During an epoch of intense labor organizing in the late 1930s,
two giants of the Harlem Renaissance, jazz pianist and composer
James P. Johnson and poet/novelist Langston Hughes, collaborated
on the creation of a one-act opera, "De Organizer."
A blues opera about organizing sharecroppers, "De Organizer" was
performed once at Carnegie Hall in New York City in 1940 during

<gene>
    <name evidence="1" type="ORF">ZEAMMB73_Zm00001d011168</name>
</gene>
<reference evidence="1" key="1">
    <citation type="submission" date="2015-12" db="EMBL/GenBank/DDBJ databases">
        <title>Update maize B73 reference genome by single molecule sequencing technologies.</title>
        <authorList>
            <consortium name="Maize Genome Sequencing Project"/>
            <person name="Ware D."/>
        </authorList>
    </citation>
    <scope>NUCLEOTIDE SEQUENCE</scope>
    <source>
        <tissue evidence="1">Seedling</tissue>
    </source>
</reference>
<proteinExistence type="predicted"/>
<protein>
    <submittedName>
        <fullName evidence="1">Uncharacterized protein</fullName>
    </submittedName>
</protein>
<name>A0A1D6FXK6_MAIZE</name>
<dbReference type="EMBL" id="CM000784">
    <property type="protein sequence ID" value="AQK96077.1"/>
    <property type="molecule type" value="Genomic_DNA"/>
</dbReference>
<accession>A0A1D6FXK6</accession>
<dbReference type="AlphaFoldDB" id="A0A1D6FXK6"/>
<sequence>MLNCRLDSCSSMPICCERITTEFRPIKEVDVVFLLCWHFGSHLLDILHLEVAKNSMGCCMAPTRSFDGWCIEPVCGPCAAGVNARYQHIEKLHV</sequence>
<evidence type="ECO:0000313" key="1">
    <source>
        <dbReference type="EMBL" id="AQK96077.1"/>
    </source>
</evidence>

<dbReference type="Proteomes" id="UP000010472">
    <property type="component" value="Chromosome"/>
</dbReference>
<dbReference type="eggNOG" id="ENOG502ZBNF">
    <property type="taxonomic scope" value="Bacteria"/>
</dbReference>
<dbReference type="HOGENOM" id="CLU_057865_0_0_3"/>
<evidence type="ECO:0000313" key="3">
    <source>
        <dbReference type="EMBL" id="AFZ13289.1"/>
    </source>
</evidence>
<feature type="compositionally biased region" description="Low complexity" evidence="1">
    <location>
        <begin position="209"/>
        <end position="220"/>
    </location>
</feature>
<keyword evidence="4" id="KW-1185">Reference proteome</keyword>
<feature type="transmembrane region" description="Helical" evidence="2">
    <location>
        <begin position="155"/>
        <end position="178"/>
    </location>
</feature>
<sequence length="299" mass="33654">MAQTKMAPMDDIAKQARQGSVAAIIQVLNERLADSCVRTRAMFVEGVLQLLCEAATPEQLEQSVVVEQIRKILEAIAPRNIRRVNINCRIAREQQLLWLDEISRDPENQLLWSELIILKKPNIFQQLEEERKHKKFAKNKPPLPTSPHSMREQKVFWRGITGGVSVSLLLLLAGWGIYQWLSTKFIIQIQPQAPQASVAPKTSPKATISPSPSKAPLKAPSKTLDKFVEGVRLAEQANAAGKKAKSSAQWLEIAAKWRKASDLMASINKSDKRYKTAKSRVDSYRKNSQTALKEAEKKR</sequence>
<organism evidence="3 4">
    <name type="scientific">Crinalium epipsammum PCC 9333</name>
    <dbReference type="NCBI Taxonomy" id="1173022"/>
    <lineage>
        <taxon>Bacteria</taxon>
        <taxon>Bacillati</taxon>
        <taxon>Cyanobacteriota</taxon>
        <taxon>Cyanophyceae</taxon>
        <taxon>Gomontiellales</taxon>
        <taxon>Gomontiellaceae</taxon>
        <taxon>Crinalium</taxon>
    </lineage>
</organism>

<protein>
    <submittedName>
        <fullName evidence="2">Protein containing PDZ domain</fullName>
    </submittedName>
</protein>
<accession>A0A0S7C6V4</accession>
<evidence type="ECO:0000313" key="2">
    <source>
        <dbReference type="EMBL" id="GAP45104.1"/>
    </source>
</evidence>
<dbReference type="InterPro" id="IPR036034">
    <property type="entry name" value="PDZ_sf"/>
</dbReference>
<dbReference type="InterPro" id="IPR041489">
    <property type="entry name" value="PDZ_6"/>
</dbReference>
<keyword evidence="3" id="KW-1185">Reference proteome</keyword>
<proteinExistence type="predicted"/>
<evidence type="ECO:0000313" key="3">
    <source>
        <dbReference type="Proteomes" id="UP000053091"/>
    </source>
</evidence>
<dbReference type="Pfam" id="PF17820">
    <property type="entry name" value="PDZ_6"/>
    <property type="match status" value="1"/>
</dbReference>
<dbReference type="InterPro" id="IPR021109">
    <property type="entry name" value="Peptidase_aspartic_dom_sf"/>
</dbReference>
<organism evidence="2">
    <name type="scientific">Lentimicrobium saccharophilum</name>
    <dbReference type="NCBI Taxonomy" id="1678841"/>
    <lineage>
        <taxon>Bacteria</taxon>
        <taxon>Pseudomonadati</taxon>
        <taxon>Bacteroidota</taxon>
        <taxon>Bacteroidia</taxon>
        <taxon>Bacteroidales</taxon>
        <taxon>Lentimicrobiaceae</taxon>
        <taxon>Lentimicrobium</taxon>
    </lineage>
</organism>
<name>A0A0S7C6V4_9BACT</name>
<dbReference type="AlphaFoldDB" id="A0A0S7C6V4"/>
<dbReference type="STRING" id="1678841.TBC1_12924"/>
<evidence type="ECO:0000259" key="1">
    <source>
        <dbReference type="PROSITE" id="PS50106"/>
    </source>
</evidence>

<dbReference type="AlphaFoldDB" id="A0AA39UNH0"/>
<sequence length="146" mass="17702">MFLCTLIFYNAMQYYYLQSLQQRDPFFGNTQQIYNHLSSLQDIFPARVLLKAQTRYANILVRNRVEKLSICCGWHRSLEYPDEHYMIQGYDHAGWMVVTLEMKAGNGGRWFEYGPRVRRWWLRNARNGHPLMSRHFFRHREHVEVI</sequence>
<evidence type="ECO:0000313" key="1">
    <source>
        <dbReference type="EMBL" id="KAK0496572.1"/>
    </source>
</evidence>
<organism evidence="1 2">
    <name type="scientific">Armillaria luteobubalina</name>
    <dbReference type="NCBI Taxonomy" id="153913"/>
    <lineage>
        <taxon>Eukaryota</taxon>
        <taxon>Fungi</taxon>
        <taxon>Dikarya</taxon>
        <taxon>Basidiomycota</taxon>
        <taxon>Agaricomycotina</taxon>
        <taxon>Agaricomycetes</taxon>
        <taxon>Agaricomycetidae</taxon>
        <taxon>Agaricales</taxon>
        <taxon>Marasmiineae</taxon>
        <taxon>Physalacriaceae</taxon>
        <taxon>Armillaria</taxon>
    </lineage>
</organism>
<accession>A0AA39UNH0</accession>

a convention of the International Ladies Garment Workers Union.
And then it disappeared.
James Dapogny, who transcribed the piano solos of Jelly Roll Morton,
chanced on a partial score of the opera in 1997 among papers given
to the Black Music Student Association at University of Michigan.
The partial score has been reconstituted and will be performed next
month in Detroit and Ann Arbor, Michigan. More at
[ The title, "De Organizer", sounds like it could be the name of
[ a Dutch street organ! -- Robbie